London (AFP) - People across Britain were on Monday asked to do their duty as the celebrations for King Charles III's coronation drew to a close with a massive volunteering drive.
After the pomp and majesty of Saturday's service, and the concert and street party fun of Sunday, Britons were urged to join in the "Big Help Out", billed as a lasting volunteering legacy to mark Charles's crowning.
The coalition of volunteer and faith groups organising the initiative hope that hundreds of thousands of people will join in, with more than 1,500 charities involved.
While Charles will take a break from the public glare on Monday, his son William will take part in a puppy class at the Guide Dogs for the Blind Association Training Centre as part of the volunteer programme.
Meanwhile, William's children George, Charlotte and Louis got busy on a building site, renovating a scout hut in Slough, west of London.
The king was the guest of honour at Sunday's star-studded Coronation Concert, watched by 20,000 people at Windsor Castle and millions more across the country and around the world.
Charles, 74, and Queen Camilla, 75, watched on from a royal box in the grounds of the castle west of London, as Lionel Richie, Katy Perry and the British band Take That topped the bill of performers.
Screens erected nationwide broadcast the televised event -- featuring a 70-piece orchestra, choirs and several unique dramatic performances -- to communities, while organisers said it would also be seen in over 100 countries.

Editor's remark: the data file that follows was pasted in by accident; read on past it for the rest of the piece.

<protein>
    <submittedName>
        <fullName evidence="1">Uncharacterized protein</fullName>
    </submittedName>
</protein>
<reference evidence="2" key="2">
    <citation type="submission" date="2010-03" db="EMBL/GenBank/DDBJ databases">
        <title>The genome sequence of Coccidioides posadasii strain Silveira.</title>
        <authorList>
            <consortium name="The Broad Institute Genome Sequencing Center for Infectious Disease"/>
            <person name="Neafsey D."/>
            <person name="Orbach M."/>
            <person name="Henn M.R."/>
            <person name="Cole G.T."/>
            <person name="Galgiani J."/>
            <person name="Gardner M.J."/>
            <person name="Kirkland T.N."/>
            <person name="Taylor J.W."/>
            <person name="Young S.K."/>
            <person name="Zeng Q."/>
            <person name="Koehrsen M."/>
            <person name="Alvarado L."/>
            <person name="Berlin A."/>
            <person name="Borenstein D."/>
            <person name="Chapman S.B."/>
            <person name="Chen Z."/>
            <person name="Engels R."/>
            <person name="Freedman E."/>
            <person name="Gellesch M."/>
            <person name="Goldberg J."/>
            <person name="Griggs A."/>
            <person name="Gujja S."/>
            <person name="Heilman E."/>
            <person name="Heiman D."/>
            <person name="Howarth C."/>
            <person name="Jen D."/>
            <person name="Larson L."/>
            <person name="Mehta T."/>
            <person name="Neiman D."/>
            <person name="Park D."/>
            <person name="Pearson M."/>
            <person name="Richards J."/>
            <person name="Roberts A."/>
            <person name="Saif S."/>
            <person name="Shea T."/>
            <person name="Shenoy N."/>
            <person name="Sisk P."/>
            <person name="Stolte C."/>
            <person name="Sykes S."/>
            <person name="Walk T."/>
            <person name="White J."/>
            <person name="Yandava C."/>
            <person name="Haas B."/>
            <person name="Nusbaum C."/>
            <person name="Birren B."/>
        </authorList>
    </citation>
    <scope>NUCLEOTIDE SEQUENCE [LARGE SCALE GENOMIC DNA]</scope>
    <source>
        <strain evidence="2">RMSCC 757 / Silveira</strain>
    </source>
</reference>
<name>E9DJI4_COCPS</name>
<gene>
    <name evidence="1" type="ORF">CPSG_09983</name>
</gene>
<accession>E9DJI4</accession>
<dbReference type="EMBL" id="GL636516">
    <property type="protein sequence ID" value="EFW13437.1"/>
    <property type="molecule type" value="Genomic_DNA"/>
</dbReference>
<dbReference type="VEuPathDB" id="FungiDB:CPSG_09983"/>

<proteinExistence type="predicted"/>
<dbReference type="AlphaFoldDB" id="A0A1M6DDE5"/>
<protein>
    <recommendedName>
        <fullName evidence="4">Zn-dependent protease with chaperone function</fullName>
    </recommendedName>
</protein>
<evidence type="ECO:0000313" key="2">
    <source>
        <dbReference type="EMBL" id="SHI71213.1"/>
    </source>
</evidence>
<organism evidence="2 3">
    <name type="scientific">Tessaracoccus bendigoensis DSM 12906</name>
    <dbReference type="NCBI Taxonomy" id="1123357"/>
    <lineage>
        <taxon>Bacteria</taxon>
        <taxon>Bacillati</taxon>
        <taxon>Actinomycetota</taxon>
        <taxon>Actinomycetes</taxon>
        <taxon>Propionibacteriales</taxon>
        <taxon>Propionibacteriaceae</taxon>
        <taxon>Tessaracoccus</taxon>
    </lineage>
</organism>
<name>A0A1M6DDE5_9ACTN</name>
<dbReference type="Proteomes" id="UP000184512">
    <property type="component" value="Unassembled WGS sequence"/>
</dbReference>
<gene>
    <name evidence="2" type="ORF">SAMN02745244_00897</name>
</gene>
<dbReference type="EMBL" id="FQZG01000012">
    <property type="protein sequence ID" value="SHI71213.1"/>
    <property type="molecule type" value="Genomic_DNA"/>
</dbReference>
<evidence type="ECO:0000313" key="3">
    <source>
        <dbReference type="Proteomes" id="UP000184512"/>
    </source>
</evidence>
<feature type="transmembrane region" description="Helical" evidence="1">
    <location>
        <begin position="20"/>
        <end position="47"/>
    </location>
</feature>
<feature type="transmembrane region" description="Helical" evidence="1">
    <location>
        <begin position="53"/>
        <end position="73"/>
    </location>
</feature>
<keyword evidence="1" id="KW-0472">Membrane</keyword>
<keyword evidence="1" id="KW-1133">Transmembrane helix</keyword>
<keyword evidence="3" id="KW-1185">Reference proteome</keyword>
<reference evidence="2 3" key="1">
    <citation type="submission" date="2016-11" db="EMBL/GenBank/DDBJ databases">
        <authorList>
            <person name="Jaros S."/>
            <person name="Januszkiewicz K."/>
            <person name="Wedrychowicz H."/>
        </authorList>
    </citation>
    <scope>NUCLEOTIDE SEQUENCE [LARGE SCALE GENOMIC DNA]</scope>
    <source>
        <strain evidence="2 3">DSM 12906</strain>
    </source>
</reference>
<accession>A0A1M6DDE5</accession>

Amid the music and video message tributes from an array of public figures, Prince William took to the stage to pay tribute to his father the day after Charles was formally crowned king.
William said his late grandmother, Queen Elizabeth II, was "up there, fondly keeping an eye on us", adding she would be "a very proud mother".
"For over 50 years, in every corner of the UK, across the Commonwealth and around the world, he has dedicated himself to serve others, both current and future generations," the heir to the throne said.
"Pa, we are all so proud of you."
Charles's coronation Saturday as monarch of the United Kingdom and 14 Commonwealth countries was the first in Britain in seven decades.
The glittering Westminster Abbey ceremony, steeped in 1,000 years of tradition and ritual, was attended by global royalty and world leaders as well as hundreds of UK community and charity representatives.
Thanking all those involved, Buckingham Palace said Charles and Camilla had been "deeply touched" by it.
However, there has been criticism over the arrest of republican supporters before Saturday's ceremony.
Graham Smith, chief executive of campaign group Republic, was one of those detained, and told the BBC on Sunday that "the whole thing was a deliberate attempt to disrupt and diminish our protest."
Prime Minister Rishi Sunak said Monday that officers acted based on "what they think is best" after claims politicians encouraged the crackdown.
Monday has been declared a public holiday to mark the final day of celebrations -- meaning people could enjoy Sunday unencumbered.
Earlier Sunday, partygoers flocked to tens of thousands of street celebrations and "Big Lunch" events looking to bring modern Britain's communities closer.
More than 67,000 big lunches were planned, according to organisers Eden Project Communities, with Coronation Quiches -- the specially created baked savoury tart featuring spinach, broad beans and tarragon -- encouraged.
The evening also featured "Lighting up the Nation", in which well-known locations across Britain were illuminated using projections, lasers and drone displays.